*I can never remember if its nitrate or nitrite.
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    Oh! I've had good luck with honey and maple syrup instead of sugar.
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    NicoleP's Avatar
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    I appreciate all the responses. This will be the first thing I have ever smoked, it I even do it at all. What primal/paleo meats are good smoked? Beef brisket? I have this nice big brand new smoker and don't know what to do with it. I am so lost. LOL

    Quote Originally Posted by Kaylee99 View Post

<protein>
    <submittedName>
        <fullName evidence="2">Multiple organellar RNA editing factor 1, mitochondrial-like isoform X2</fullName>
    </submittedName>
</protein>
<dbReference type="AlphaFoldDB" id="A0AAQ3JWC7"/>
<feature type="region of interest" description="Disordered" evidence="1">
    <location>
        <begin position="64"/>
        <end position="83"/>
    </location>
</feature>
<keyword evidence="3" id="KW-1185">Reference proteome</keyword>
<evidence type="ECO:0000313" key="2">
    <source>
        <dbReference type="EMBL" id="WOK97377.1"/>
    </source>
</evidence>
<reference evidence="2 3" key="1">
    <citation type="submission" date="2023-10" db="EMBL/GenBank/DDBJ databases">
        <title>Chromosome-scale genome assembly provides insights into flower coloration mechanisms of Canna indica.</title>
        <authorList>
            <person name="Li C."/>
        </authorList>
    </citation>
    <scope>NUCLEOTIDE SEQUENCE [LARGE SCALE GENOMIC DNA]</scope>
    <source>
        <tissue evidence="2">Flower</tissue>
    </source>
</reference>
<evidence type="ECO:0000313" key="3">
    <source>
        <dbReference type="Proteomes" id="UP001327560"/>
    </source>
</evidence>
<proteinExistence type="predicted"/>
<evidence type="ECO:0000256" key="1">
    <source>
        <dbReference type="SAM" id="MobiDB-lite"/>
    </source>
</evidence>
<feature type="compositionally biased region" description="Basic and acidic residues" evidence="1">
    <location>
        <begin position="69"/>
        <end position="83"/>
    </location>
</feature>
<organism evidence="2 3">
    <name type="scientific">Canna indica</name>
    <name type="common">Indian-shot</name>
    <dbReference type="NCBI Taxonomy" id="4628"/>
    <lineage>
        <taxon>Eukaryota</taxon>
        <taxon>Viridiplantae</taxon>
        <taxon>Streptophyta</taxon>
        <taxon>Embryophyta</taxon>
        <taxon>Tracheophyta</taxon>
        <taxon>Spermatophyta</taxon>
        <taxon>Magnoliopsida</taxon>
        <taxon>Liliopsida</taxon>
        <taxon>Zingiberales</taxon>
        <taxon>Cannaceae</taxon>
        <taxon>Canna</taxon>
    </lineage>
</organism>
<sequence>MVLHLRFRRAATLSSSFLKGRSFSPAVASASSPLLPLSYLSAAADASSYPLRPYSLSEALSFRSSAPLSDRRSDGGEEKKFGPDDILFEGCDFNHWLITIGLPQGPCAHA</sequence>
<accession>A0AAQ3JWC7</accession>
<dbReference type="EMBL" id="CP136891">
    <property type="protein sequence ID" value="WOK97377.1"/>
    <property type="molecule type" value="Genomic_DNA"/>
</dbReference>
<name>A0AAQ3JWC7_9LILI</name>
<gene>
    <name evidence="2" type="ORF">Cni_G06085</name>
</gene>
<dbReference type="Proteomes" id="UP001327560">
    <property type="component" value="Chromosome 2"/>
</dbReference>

Oh! I've had good luck with honey and maple syrup instead of sugar.
    I like the taste of maple bacon but the smell drives me crazy. It seems to stay in the house for days and I can't stand a syrup smell. I have never tried maple bacon that wasn't franken food so maybe homemade would be better and the smell would not gross me out.

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    Kaylee99's Avatar
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    I only used about 1/2 a cup for about 5 pounds of pork belly. Be sure and use real maple syrup (makes a big difference). I like the Grade B stuff better than Grade A-I think it just tastes better. Most of it washes off when you rinse the rub off so it isn't too strong, but it is there. I'm not a big lover of maple bacon but my hubby loves it so I make a batch occasionally.

    I think honey does a much better job of giving it a sweet taste without being overwhelming. I've also heard of using coconut sugar but I haven't tried it yet.